• Communication with Additional Team Members. If your case involves an allied professional, such as a child specialist, financial neutral, or divorce coach, be sure you understand how best to communicate with that individual and the team as a whole.  Remember that anything you disclose to an allied professional remains confidential to the Collaborative Divorce process but is not protected by attorney/client privilege and may be disclosed to your spouse at any time.
  • Ask for Help. Your attorney and their staff are there to guide you through the divorce process.  When in doubt, ask them for help.  For example, if you don’t have the time or technology needed to download financial statements, your attorney or their staff may be able to take care of that for you.  If you are unable to locate a particular document or piece of information, let your attorney know right away so they can help find a way to obtain it.

Setting ground rules about how you will communicate with your attorney, their staff, and other allied professionals in a Collaborative Divorce case early on ensures that everyone stays in the loop, and that your case can continue to progress forward in a timely manner.

 

Jim O’Connor set the stage for negotiation by focusing on the future rather than the past in his recent blog – https://bridgesdivorce.com/negotiating-with-your-partner/

            Let’s carry that forward using the steps of a collaborative or mediation process.

High End Goals

We start with goals for the process and for yourselves.  What matters most to you? Take some time.  Do this in a quiet setting with a quiet mind if at all possible.  To come back to your heart will be an important skill for this exercise.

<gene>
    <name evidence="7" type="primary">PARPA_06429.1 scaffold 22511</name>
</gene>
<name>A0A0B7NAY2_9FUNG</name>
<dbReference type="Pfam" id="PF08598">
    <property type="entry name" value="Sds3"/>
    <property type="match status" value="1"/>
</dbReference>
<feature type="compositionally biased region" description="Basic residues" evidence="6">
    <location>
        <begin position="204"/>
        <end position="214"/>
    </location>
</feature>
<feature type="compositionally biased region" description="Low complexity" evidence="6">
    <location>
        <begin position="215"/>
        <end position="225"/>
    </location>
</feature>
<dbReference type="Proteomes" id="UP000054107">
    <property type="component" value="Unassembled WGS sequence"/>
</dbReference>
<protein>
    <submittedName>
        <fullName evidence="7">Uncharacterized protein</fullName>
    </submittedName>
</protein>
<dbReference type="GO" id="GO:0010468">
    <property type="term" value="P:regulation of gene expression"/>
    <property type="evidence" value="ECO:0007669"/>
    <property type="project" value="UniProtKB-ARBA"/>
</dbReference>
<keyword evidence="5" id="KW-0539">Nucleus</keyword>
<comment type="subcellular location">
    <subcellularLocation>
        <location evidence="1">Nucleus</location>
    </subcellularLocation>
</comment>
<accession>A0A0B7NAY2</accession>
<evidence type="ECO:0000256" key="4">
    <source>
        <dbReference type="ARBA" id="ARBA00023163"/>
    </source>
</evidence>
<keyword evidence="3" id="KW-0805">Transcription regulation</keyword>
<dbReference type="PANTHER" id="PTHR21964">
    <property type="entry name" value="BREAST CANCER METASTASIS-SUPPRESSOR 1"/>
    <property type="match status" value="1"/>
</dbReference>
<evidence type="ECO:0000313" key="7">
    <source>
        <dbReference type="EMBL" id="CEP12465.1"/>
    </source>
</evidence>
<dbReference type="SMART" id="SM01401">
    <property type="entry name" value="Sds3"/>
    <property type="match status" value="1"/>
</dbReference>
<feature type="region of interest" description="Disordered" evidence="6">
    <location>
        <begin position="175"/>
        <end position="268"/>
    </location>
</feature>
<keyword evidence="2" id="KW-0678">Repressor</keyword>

• Why did you pick a peacemaking process?  What are your goals for the process?
  • What is it you want for your future relationship together?
  • What do you want for the children? What is most important?
  • What are your values about money? What are your priorities?
  • How about personal and emotional goals? How do you want to feel, during the process and afterwards?
  • What are your concerns about ongoing relationships with family, friends, work?
  • What do you need for self-care? Balance of life?
  • What does a positive future look like for you? How do you want to feel?

Negotiation Is Mindful Listening to Yourself and Others.

Negotiation is shared listening.  That is, listening with attention and without judgment.  Attention generates new, fresh thinking.  Mindfulness deepens the quality of attention.  This type of listening helps coherent intelligence unfold.  So better ideas are the result.

We communicate with ourselves this way to unearth our dreams, wants, needs and what’s important to us.  We express this to the other in an environment of mutual respect met with uninterrupted attention.  This is the ideal.  We can come close to it with intention, awareness and discipline.  It’s not easy to do but will make the divorce easier and more fruitful.  It’s a primary requirement of a peaceful process.